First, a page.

Mummy, unicorn's horn, and bezoars appealed to the imagination because of their unusual character, but even the most commonplace substances might develop supposedly medicinal virtues if they had unusual or gruesome associations. Usnea was a substance of this nature. It was moss; not ordinary moss, but moss scraped from the skull of a criminal who had been hung in chains. Usnea was an official drug in the pharmacopeia until the nineteenth century; it was carried by all apothecary shops, and the first edition of the Encyclopedia Britannica devoted a section to its curative properties. Usnea was present in the prescriptions of the best physicians over a period extending from the Middle Ages until well after the American Revolution. Source: Howard W. Haggard, Devils, drugs, and doctors (1929).
More info from Frances Larson, Severed: A History of Heads Lost and Heads Found (2014):
Paracelsus recommended the 'moss', or lichen, that grew on a dead man's skull for seizures and 'disorders of the head', and to bind wounds, on the basis that the 'vital spirit' released at death would be transferred from the skull into the lichen that started to grow on its surface. The fact that these skull-grown lichens were quite rare only increased the value of the cure. Skull moss seems to have been a particularly popular remedy in England and Ireland, perhaps because in these countries dead criminals were often left on public display until their flesh started to rot away and things began to grow on their bones. In 1694 it was reported that London druggists sold suitably mossy skulls for 8 to 11 shillings each, depending on the size and the amount of growth on them. . .
There were reports of people growing moss on stones and then spreading it onto the skulls of criminals, as a way of harvesting the tiny green plants for sale. In practice, apothecaries probably used anything that grew on skulls, and some things that did not grow on skulls, to maintain their supplies.
My great-aunt recently died at the age of 100. While cleaning out her garage I came across an unusual device (shown below) stored in a shoebox. The literature in the shoebox identified it as a "Radio-Active Appliance (Impedance Device)".
Some googling reassured me that it's not actually radioactive. It turns out to be an oddball healing gadget used by followers of the clairvoyant Edgar Cayce. So it makes sense that my great-aunt would have one of these, since she was a long-time Cayce devotee.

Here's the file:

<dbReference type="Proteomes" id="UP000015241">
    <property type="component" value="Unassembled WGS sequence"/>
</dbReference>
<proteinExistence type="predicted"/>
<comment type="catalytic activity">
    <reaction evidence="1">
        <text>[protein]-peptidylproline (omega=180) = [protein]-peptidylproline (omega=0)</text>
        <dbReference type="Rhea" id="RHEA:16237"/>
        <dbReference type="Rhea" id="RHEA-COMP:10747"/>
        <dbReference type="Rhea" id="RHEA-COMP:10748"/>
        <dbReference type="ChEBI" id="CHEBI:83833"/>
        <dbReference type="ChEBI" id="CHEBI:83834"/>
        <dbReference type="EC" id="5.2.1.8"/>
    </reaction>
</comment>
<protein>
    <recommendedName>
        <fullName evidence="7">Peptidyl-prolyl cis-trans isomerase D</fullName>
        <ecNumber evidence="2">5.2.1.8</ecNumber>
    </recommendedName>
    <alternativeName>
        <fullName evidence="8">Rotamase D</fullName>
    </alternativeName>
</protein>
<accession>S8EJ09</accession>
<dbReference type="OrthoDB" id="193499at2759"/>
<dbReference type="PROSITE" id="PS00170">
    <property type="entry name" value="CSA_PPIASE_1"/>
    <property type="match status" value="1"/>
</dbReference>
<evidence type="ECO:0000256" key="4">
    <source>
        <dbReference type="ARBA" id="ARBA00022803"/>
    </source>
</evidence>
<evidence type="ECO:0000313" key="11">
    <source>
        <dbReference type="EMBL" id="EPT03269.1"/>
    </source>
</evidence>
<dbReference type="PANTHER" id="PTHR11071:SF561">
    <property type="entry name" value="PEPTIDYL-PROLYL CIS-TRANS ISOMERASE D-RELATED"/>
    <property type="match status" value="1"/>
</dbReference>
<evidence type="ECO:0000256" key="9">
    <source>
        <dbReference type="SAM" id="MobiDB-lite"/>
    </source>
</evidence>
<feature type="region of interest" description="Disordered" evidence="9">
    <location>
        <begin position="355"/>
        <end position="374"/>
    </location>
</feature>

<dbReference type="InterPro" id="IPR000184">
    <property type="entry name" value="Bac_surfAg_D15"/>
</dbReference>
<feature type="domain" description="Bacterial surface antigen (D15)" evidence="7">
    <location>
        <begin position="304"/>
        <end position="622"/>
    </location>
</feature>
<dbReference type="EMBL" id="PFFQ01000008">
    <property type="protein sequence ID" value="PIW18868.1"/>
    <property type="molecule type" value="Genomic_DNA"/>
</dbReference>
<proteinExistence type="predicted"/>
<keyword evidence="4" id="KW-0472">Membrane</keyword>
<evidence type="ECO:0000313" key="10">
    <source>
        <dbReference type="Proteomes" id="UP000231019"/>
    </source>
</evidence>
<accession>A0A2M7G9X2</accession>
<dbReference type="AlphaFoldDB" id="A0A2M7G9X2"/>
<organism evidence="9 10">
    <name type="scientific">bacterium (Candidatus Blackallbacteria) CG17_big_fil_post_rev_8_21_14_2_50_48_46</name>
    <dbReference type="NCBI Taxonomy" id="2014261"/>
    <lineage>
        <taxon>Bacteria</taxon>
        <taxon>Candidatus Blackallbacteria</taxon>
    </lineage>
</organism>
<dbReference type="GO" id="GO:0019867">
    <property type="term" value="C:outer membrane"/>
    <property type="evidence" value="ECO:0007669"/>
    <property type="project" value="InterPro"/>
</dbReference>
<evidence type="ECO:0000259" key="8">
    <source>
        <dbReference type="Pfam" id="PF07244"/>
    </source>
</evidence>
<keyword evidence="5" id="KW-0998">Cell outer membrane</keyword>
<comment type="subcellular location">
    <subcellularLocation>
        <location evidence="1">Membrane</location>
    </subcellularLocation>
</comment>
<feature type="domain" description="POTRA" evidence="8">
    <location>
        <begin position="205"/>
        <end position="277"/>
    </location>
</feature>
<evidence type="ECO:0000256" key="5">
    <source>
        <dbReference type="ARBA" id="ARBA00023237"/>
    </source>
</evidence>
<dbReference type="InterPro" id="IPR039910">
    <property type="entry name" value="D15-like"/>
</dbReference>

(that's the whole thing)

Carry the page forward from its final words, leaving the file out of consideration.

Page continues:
Vibrational appliances are a unique contribution to alternative medicine from the Cayce readings. The first one I’ll discuss is the Radiac Appliance, also called the Radial Appliance, Radio-Active Device [Radio Active Appliance], Impedance Device or the Radiac. The specifications for the construction of this gadget were entirely channeled from the Source of Cayce’s readings. Cayce himself, knew nothing about this device, nor did this device exist at the time...
How does it work? In electrical terms it could be called a capacitor, (passive electrical component), surrounded by a resistor, (a two terminal electrical component). In other words, it would seem to be some kind of battery. Interestingly, unlike a battery, the Radiac appliance offers no electrical charge or output of its own. It utilizes your own electrical currents and manipulates them in such a way as to give you back your own perfect recharge. It is truly medicine for your energy.
To use it, you're supposed to place the device in a bowl of ice water, attach the electrodes to your wrist and ankle, and then sit like this for half-an-hour to let it "recharge" you.
Paul Di Filippo
Paul has been paid to put weird ideas into fictional form for over thirty years, in his career as a noted science fiction writer. He has recently begun blogging on many curious topics with three fellow writers at The Inferior 4+1.